Requirements for Ordination
Applying for the diaconate requires prayerful consideration of a number of factors as a means of deciding whether to complete an application for the Permanent Diaconate. In addition, the Office of the Diaconate offers an Information Night every other March in odd numbered years - so the next will in March 2015. The dates are Tuesday, March 3, 2105 and Thursday, March 12, 2015. Those interested may attend one of these nights. The information nights begin at 7:00 pm and run about two hours. The meetings are held at the Cardinal Rigali Center, 20 Archbishop May Drive, St. Louis, MO 63119.
For more information, contact:
Deacon Dale Follen
Associate Director, Formation
Office of the Permanent Diaconate
Archdiocese of St. Louis
The first year, the Application Year, is a time of informal association with the deacon formation program to expand information, support discernment and begin the first stages of formation. The four years of formal formation following the Application Year are more rigorous and demanding.
Deacon formation occurs through academic courses, supervised experiences and workshops, organized around six areas:
- Academic formation
- Supervised ministry formation
- Pastoral formation
- Liturgical formation
- Spiritual formation
- Human formation
Academic formation occurs through the semester course system. Supervised ministry formation is achieved through field experience. Pastoral, liturgical, spiritual and human formation receive special attention through Saturday workshops.
The time commitment for the five years of formal formation is two nights per week (usually from 7-9 p.m.), four Saturdays per semester (usually from 9 a.m.-3 p.m.) and an annual three-day retreat. Of course, these refer only to times when physical presence is required. Study, reading and prayer time is over and above this minimum.
In each of the years, a number of assessments occur:
- An interview with a deacon couple.
- A spring evaluation interview with the Committee on Admission and Scrutinies.
- A spring interview with the formation director to decide about continuing in the formation program.
As an ordained minister of the Church, the deacon is a public sign of Jesus the Servant. How and why Jesus chooses any of us for service as ordained ministers in the Church is a mystery. Discerning that call takes time, and it involves many people in conversation and prayer: the candidate, his spouse and family, the Church as represented by the bishop and program directors, and people who know the candidate, especially his pastor, teachers and mentors along the way.
There are standards of admission to help the Church provide the people of God with the best possible ordained ministers. You are encouraged to carefully and prayerfully read through the following list of considerations, which represent the basics needed to enter the program. If you cannot answer these considerations positively, then the diaconate is likely not for you – at least, not at this time. If there are one or two considerations about which you are unsure, please talk with us about them. We will do our best to help you decide whether to apply at this time. If you can affirm these considerations, then return to prayer and ask the Lord to bless your next step of completing and mailing the application forms.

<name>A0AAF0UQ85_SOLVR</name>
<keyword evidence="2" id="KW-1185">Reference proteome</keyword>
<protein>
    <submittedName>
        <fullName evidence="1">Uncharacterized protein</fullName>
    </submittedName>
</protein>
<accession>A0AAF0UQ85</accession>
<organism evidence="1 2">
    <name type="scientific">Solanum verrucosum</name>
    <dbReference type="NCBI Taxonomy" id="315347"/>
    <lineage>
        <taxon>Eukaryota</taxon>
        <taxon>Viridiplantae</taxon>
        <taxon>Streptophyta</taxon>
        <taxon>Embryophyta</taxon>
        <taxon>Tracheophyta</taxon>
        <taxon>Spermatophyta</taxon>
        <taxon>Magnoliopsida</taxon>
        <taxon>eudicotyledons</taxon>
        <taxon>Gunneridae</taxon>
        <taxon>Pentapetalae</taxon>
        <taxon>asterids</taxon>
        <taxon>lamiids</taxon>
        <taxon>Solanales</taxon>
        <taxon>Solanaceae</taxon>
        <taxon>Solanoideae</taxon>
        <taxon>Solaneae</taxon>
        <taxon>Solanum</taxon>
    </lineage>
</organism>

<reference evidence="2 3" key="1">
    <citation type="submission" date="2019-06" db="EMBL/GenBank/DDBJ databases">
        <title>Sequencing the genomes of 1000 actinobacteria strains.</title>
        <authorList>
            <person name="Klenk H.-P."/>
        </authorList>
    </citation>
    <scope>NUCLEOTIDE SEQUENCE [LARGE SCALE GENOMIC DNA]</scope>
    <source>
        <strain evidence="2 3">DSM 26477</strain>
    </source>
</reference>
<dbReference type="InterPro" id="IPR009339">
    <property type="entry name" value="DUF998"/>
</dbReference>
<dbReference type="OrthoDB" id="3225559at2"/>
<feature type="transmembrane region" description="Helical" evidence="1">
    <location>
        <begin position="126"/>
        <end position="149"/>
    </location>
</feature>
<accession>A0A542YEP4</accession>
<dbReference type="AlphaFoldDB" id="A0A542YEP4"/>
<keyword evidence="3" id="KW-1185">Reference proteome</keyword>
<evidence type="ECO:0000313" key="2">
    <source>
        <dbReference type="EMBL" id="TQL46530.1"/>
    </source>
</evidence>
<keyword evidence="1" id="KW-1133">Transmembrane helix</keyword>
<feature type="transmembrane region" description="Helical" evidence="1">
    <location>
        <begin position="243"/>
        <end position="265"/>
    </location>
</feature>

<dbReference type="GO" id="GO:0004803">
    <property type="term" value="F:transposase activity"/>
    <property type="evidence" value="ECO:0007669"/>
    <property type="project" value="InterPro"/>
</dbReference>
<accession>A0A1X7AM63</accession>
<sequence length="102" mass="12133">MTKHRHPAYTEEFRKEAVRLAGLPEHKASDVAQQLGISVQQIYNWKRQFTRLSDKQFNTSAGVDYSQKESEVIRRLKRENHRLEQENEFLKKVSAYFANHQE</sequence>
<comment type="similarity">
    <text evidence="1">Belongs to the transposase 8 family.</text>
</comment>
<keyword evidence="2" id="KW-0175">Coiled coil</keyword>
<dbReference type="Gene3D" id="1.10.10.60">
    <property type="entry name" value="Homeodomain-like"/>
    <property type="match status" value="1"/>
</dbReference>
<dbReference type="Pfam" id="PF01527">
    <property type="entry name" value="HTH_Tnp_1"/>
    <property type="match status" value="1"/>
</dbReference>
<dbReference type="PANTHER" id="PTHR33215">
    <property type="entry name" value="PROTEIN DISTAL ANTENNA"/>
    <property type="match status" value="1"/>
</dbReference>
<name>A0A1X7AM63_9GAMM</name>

The following considerations apply to all applicants:
- You must be a baptized and confirmed Catholic male normally between the ages of 30 and 55. By Canon law, the earliest you can be ordained is age 35. Men 56 - 60 years of age will be considered if in good health and men over 60, when applying, will need to write a letter requesting special consideration and the reason why.
- You must be active in and in good standing with the Church and your parish. At a minimum, this means:
- You are faithful in attending Mass and regular in Confession.
- Prayer is integral to your life.
- You have a relationship with Jesus.
- You accept and support the Church in her teachings.
- You are perceived as a man of integrity within the community.
- You cannot have been Catholic, formally joined another Church and returned to Catholicism.
- You must be willing to serve the Church under the direction of the Archbishop.
- You must be in good physical health – sufficiently active and energized to endure the rigors of the formation program and later the demands of ministry. Physical stamina is essential.
- You must be a mature person, in good psychological health and free of addictive behaviors.
- You must be able to study and pass the courses. Courses are taught at an upperclassman level. Academic achievement is important.